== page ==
Allanblackia, a new tree crop in africa for the global food industry: Market development, smallholder cultivation and biodiversity management

Ramni Jamnadass, Ian K. Dawson, Paul Anegbeh, Ebenezar Asaah, Alain Atangana, Norbert J. Cordeiro, Harrie Hendrickx, Samuel Henneh, Caroline A.C. Kadu, Cyril Kattah, Maha Misbah, Alice Muchugi, Moses Munjuga, Lucy Mwaura, Henry J. Ndangalasi, Chrispine Sirito Njau, Samuel Kofi Nyame, Daniel Ofori, Theresa Peprah, Joanne RussellFidelis Rutatina, Corodius Sawe, Lars Schmidt, Zac Tchoundjeu, Tony Simons

Research output: Contribution to journalArticlepeer-review

23 Citations (Scopus)

Abstract

The seeds of Allanblackia trees produce edible oil with significant global market potential. Consequently, a private-public partnership involving Unilever and known as ‘Novella Africa’ is engaged in the development of Allanblackia as a new crop in a number of African countries. The purpose of this partnership is to build a profitable and sustainable initiative for harvest, marketing and cultivation. Rural communities are directly involved and a participatory approach to domestication is being followed to maximise farmers' livelihood benefits. This is the first time a multinational company has partnered in such an approach, and the initiative represents an example for the domestication of other new tree crops. Investing in good communication between partners is considered to be essential to success by ensuring trust and a common understanding of priorities. Progress to date has involved the establishment of market supply chains for oil, based firstly on wild harvest, and the initiation of cultivation by smallholders. Further work will involve the development of rural resource centres to deliver improved germplasm to growers. At the same time, these centres will provide other services such as market information, credit and access to buyers. Through this strategy it is foreseen that there will be progress towards the development of a market value chain which removes producers' constraints to profitable involvement. Furthermore, the diversification of farmers' cropping systems should have positive impacts for biodiversity and provide resilience in the face of climate change. Currently, the most important activity under the initiative is the promotion of Allanblackia planting, so that production constraints do not hamper market development.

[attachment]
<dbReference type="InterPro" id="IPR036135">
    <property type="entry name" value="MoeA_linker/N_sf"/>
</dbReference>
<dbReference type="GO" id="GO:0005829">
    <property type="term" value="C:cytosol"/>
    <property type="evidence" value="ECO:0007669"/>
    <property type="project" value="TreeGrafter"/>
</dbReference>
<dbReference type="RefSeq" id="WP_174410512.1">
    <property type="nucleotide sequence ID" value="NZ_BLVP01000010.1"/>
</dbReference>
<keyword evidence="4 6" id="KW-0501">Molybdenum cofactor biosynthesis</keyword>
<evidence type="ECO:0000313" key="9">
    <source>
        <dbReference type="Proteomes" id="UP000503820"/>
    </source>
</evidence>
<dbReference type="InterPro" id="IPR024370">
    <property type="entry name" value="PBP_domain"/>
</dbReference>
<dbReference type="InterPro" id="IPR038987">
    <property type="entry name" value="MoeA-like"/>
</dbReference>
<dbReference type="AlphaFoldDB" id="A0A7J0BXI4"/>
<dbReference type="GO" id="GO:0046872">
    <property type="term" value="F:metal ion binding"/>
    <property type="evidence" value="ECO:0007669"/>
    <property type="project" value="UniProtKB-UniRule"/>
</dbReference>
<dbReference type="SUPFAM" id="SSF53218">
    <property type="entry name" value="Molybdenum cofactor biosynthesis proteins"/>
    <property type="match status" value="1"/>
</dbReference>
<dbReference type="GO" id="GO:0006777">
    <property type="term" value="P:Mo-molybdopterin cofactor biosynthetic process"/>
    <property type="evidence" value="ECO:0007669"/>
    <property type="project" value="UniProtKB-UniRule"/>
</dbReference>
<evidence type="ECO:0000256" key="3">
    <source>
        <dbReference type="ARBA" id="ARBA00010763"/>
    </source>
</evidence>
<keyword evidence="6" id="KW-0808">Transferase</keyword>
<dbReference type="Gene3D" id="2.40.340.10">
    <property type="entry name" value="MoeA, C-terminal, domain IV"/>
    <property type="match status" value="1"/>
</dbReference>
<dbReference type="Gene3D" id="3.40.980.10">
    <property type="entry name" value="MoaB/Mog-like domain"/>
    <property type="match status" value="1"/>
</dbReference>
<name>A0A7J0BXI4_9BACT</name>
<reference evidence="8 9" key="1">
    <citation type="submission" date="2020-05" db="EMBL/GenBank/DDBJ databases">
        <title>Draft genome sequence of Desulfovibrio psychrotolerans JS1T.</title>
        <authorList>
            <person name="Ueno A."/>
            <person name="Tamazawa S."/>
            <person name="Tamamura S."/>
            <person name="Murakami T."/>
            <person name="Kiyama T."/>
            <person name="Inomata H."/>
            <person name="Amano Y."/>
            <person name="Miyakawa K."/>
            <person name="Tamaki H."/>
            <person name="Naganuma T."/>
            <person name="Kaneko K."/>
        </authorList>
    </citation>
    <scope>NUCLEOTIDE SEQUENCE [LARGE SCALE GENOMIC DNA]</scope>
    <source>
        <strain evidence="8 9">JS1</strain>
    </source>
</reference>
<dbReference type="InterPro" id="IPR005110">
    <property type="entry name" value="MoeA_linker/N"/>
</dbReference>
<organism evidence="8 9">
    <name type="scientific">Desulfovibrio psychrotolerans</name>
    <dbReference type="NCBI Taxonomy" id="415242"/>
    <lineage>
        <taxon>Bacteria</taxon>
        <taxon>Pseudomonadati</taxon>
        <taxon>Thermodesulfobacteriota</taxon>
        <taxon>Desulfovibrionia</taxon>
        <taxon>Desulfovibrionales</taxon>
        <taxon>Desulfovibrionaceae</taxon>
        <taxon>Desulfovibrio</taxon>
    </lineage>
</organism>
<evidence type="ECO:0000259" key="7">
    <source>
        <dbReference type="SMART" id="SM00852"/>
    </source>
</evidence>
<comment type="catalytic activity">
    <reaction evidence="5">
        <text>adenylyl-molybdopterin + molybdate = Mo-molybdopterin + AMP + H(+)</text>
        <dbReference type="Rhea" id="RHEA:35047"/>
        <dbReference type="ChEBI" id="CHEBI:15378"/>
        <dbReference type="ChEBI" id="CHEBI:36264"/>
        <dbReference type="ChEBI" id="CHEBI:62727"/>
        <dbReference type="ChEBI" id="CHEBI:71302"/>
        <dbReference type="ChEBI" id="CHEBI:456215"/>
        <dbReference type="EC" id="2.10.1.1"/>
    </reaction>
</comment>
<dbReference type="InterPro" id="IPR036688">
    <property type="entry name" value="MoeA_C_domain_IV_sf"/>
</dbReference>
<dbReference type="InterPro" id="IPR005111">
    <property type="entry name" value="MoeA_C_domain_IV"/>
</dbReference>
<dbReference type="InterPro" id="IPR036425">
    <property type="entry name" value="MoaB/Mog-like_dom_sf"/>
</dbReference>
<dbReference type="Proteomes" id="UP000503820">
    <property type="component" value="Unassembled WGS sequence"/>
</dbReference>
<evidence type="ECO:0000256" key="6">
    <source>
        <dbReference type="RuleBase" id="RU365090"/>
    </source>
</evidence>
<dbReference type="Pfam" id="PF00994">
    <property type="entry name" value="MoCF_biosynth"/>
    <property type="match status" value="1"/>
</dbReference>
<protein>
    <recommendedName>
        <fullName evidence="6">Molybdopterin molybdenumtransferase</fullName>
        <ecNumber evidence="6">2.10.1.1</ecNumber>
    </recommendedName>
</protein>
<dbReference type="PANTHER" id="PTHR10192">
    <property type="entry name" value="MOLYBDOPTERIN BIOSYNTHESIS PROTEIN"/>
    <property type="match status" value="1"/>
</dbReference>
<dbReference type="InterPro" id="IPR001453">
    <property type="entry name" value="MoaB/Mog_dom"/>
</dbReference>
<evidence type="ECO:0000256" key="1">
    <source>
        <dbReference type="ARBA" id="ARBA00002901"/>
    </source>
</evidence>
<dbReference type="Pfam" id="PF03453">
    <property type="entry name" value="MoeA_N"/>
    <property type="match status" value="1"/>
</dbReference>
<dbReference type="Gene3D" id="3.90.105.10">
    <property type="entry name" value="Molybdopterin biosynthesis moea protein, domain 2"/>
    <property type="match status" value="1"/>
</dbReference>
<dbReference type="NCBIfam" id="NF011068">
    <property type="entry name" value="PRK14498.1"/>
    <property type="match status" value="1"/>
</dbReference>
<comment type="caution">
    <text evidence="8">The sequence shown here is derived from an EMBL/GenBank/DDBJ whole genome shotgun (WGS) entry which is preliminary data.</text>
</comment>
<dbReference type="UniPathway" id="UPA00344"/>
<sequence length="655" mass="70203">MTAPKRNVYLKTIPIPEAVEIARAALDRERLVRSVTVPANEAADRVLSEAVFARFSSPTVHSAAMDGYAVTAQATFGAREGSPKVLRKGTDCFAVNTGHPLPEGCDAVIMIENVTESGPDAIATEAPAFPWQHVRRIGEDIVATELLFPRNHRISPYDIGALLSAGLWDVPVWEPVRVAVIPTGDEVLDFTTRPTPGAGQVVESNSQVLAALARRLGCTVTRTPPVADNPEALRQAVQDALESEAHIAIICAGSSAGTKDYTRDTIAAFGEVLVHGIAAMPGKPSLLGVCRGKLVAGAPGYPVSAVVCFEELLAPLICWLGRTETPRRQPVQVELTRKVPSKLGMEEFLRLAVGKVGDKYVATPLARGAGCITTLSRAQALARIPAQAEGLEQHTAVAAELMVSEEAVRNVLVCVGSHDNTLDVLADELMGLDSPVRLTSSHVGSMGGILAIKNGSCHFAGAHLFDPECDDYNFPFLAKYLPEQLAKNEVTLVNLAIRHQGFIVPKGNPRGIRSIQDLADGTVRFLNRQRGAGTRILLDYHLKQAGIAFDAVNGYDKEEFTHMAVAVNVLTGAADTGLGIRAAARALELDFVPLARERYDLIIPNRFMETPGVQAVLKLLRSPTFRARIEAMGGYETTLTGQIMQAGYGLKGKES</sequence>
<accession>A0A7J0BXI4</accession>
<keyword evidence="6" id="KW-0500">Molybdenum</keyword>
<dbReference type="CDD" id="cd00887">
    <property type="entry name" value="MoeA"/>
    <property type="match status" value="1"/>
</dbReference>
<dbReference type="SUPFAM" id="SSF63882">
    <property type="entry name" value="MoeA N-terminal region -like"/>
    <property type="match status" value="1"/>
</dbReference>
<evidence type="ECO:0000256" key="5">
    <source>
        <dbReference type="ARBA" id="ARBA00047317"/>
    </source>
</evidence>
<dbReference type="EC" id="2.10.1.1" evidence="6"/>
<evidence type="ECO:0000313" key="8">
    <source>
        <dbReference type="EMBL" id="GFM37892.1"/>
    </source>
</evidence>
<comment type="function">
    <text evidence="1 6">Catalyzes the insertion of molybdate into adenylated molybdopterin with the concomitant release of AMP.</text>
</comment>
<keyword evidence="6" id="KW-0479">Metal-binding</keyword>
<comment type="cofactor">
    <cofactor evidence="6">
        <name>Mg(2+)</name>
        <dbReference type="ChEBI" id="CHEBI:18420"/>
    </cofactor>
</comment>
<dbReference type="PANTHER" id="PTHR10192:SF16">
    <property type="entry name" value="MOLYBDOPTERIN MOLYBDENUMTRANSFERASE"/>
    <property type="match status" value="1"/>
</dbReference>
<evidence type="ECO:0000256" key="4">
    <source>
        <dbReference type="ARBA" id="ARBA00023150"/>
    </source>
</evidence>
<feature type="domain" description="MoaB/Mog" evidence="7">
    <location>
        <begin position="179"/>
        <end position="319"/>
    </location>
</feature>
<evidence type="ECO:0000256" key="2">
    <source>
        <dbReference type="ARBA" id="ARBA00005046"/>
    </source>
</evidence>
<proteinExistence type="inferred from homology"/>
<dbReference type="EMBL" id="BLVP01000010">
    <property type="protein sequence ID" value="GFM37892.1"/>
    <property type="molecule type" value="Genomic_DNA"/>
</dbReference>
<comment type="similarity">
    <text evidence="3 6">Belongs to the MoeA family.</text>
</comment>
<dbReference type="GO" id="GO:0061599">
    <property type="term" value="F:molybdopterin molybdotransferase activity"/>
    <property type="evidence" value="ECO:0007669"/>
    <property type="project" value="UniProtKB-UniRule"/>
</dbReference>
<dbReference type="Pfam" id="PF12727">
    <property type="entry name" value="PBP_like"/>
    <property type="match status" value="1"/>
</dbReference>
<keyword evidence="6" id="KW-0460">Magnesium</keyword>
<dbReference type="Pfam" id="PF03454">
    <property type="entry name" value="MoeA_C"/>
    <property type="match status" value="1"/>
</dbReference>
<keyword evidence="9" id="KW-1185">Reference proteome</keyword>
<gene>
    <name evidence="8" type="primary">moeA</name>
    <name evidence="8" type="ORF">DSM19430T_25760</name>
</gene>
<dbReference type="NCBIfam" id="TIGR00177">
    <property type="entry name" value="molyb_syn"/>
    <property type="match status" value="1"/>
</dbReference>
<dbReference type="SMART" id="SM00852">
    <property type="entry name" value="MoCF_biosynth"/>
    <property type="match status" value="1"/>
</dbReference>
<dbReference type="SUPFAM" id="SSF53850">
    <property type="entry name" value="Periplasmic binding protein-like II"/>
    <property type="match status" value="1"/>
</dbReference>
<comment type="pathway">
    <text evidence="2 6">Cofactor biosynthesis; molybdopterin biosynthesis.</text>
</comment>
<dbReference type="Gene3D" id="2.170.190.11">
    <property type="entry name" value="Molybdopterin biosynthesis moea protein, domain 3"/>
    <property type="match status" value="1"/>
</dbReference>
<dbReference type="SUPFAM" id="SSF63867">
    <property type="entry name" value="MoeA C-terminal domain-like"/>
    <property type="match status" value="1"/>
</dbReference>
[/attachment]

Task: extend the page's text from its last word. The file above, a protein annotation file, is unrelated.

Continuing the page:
Original languageEnglish
Pages (from-to)251-268
Number of pages18
JournalForests Trees and Livelihoods
Volume19
Issue number3
DOIs
Publication statusPrint publication - 2010
Externally publishedYes

Keywords

  • Germplasm delivery system
  • Market supply chain
  • Novella Africa
  • Private-public partnership

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